In the third chapter, “Repurposed Listening,” Stenberg leans heavily on Krista Ratcliffe’s (1999) work, and asserts that corporate leaders have appropriated the act of listening for their own means—that listening becomes an act to gather client intel and gauge consumer desire and satisfaction. Listening is marketed as a skill needed for individual success. But through a feminist repurposing of listening, Stenberg identifies the act as a generative practice, one that encourages the reciprocity of speaking/listening to create new knowledge (p. 77). For this practice to be successful, however, it becomes necessary to understand how the speaker and listener are rhetorically situated through power dynamics, cultural differences/similarities and assumptions, among others (p. 77). Teacher-scholars must encourage students to create “arguments that listen,” a concept that acknowledges and accounts for a multiplicity of voices and viewpoints within the argument. This listening includes finding a located agency, wherein teachers and students take responsibility for their own positions and subjectivities as a way to understand how marginalized positions can serve as resources for “teaching, learning, and knowing” (p. 100).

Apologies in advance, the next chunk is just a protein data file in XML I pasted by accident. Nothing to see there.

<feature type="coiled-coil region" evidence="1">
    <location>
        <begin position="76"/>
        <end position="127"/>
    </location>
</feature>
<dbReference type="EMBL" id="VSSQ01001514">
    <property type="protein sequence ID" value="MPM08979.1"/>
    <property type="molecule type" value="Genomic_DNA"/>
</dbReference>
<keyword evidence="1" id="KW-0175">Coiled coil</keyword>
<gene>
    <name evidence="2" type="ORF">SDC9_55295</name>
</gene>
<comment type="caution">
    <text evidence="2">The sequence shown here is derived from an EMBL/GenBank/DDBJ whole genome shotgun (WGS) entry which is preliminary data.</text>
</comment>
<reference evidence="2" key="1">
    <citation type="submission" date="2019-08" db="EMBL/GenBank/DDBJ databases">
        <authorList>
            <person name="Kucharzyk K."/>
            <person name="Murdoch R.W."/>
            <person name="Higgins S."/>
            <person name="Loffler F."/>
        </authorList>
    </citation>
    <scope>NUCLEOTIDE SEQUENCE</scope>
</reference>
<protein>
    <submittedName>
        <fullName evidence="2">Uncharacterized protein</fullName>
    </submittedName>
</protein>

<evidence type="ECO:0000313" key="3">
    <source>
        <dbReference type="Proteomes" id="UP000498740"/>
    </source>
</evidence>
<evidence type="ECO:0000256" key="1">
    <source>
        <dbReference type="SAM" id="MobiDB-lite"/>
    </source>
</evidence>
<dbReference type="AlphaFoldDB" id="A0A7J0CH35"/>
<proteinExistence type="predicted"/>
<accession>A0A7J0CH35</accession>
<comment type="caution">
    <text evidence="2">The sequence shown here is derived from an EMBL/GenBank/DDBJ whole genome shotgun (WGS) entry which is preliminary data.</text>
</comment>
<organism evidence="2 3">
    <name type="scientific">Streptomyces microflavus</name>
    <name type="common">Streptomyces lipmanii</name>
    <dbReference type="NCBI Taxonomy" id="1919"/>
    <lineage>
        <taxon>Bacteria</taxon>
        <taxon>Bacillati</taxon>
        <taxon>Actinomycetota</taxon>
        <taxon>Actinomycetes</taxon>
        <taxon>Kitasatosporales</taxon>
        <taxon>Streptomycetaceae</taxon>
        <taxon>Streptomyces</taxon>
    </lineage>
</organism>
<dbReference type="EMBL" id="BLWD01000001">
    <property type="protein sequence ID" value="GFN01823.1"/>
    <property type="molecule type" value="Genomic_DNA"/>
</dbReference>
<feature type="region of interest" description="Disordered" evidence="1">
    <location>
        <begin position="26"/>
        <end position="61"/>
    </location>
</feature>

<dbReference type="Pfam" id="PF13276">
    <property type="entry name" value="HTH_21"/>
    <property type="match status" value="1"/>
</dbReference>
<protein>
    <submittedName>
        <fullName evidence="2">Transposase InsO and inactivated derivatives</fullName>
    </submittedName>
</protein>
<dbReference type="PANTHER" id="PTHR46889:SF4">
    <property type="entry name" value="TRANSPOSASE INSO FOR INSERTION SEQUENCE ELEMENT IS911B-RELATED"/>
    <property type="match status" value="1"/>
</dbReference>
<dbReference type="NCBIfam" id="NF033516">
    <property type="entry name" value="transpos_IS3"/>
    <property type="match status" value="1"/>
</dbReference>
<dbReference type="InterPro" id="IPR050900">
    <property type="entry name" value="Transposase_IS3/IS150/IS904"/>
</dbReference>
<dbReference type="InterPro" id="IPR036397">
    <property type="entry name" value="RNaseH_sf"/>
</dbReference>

Readers of this book will not, however, find a set of instructions on how to assess student writing. Rather, Stenberg’s solution calls us to shift from an accountability logic, which compares student writing to an external, predetermined norm, to a responsibility logic, which relies on transparency between educators, students, and community members to generate, rather than simply follow, a standard approach used for writing assessment. Repurposed responsibility is itself “grounded not in compliance” but rather in relation to dialogue and responding well to the individual (p. 137). By inviting multiple audiences into discussions about assessment, teacher-scholars can include rather than excluded public audiences and marginalized voices within a particular community (p. 135). Just as students should invite a multiplicity of voices into their arguments, so should teacher-scholars invite a multiplicity of voices into their assessment practices.